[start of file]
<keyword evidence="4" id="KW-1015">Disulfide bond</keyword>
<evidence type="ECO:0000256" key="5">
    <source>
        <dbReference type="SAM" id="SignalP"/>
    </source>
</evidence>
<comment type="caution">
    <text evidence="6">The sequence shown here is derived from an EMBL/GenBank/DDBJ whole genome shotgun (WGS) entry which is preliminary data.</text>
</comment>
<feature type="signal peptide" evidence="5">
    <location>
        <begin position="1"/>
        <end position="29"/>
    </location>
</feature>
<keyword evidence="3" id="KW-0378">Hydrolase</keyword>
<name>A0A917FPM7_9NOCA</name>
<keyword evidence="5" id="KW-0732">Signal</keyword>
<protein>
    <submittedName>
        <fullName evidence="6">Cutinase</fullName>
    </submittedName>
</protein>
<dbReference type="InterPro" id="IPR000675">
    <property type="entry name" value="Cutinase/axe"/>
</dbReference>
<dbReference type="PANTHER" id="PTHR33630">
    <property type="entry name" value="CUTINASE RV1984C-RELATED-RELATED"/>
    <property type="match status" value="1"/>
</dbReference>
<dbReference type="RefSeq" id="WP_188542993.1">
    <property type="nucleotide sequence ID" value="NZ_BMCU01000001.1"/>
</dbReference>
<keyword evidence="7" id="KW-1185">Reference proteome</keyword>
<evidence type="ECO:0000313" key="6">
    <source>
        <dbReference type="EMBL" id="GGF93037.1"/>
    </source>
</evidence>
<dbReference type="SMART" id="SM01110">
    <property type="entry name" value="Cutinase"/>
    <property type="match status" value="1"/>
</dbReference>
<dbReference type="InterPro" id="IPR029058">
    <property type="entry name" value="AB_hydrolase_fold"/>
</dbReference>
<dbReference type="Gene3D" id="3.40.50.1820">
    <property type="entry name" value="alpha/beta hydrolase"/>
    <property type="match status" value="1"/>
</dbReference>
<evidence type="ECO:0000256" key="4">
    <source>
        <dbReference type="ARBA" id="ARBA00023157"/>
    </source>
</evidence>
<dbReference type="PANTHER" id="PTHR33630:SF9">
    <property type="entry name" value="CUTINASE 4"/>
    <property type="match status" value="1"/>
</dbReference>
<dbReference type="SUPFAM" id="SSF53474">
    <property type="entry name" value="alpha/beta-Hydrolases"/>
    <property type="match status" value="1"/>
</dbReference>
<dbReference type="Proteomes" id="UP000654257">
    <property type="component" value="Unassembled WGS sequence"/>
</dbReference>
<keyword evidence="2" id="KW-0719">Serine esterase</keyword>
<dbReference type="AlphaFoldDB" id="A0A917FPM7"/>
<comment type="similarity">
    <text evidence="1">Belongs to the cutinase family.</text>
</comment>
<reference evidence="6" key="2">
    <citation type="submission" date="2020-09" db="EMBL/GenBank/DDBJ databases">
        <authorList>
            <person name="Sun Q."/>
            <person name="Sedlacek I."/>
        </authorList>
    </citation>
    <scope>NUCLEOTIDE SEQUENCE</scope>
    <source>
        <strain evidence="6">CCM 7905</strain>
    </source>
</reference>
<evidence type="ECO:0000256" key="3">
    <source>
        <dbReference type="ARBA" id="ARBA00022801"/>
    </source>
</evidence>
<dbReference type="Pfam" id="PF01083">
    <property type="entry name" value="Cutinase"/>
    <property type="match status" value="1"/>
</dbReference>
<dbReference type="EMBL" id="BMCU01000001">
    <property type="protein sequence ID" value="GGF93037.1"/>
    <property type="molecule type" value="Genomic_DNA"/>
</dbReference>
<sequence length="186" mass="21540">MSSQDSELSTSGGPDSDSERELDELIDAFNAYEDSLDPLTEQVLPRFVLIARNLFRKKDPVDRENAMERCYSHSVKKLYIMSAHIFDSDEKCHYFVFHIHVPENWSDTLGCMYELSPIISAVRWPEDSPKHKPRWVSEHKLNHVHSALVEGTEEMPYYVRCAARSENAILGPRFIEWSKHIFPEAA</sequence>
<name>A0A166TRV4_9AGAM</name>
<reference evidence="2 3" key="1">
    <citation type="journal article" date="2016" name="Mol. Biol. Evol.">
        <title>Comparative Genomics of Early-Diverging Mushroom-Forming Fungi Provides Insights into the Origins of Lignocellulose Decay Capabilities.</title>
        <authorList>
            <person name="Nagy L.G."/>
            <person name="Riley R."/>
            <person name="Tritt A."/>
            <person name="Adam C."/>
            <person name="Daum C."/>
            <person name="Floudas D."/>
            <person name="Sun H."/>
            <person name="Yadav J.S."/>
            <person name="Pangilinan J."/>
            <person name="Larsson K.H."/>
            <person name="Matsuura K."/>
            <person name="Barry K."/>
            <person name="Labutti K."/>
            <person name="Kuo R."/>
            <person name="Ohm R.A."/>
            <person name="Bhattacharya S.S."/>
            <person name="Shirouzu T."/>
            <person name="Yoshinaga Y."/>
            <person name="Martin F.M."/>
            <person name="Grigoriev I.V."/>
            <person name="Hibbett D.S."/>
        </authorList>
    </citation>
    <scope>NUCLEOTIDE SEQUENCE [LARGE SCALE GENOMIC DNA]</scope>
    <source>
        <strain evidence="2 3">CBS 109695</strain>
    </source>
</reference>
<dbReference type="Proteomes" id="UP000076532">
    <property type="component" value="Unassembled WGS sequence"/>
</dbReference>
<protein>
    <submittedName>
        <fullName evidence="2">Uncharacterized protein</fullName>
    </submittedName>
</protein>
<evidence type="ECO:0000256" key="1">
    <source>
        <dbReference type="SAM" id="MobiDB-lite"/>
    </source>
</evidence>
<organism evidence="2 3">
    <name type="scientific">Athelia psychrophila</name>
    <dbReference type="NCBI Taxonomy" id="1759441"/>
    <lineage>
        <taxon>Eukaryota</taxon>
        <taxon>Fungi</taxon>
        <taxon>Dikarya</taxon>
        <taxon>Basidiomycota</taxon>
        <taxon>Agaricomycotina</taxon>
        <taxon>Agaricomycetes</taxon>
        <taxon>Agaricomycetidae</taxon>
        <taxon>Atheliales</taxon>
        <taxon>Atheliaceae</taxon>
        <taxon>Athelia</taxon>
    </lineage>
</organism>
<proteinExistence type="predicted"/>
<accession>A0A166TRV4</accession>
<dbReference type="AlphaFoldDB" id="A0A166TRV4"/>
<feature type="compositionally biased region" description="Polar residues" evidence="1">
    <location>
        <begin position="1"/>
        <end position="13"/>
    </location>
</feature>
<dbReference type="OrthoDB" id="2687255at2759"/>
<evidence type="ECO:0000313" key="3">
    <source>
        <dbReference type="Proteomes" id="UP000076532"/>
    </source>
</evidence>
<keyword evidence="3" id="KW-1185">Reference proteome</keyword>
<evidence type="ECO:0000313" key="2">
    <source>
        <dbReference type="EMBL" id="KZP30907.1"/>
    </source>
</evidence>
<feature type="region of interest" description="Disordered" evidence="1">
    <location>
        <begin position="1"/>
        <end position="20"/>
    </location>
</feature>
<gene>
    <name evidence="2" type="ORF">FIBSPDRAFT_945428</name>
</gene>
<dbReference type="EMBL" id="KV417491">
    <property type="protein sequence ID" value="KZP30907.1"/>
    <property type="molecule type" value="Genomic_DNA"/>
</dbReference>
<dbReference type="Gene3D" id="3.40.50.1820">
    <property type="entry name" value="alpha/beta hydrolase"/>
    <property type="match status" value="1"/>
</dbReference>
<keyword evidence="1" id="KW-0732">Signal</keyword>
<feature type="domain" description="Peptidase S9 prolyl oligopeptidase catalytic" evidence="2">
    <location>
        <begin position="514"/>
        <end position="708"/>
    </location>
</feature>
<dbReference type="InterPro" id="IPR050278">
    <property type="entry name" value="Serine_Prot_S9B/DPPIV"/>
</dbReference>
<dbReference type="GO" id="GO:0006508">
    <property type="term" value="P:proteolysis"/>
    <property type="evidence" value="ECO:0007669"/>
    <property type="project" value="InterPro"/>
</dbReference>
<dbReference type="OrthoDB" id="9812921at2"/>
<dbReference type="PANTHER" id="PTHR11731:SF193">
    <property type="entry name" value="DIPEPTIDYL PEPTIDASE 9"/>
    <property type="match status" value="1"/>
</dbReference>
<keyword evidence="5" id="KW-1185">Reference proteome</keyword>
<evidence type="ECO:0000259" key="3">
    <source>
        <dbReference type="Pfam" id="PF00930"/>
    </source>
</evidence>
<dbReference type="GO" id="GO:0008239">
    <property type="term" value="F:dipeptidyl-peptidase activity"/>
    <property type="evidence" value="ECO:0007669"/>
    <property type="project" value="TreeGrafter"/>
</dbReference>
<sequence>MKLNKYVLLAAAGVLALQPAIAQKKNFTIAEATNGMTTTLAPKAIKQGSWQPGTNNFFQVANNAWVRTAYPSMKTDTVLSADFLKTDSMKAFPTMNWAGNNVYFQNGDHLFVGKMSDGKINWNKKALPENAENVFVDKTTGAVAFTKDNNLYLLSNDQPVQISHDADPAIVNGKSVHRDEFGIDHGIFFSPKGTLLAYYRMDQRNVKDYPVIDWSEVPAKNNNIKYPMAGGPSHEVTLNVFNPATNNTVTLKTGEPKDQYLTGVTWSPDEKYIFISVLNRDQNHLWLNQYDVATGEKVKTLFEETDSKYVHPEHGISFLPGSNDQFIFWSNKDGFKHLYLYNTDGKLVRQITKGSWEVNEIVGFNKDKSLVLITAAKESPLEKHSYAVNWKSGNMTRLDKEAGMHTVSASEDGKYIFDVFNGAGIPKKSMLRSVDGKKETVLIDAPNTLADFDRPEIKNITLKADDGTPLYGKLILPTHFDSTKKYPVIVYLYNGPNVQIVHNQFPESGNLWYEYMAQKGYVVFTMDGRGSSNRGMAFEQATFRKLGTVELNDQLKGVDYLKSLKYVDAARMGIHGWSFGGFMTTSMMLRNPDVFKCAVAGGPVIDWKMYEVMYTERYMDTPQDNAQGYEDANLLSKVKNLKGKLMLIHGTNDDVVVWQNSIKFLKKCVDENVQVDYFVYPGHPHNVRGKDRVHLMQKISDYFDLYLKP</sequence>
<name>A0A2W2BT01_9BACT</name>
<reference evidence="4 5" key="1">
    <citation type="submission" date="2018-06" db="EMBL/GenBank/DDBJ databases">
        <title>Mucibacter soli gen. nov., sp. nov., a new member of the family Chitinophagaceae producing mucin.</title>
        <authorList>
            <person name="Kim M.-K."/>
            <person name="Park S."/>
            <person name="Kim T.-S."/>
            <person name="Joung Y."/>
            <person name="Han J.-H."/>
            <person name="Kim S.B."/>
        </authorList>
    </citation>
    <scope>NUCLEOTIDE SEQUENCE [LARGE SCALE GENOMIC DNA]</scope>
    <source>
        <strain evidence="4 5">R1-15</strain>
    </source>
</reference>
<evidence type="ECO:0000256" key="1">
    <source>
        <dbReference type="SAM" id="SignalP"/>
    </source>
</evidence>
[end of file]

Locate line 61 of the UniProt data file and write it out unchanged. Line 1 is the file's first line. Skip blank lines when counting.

    <property type="entry name" value="alpha/beta-Hydrolases"/>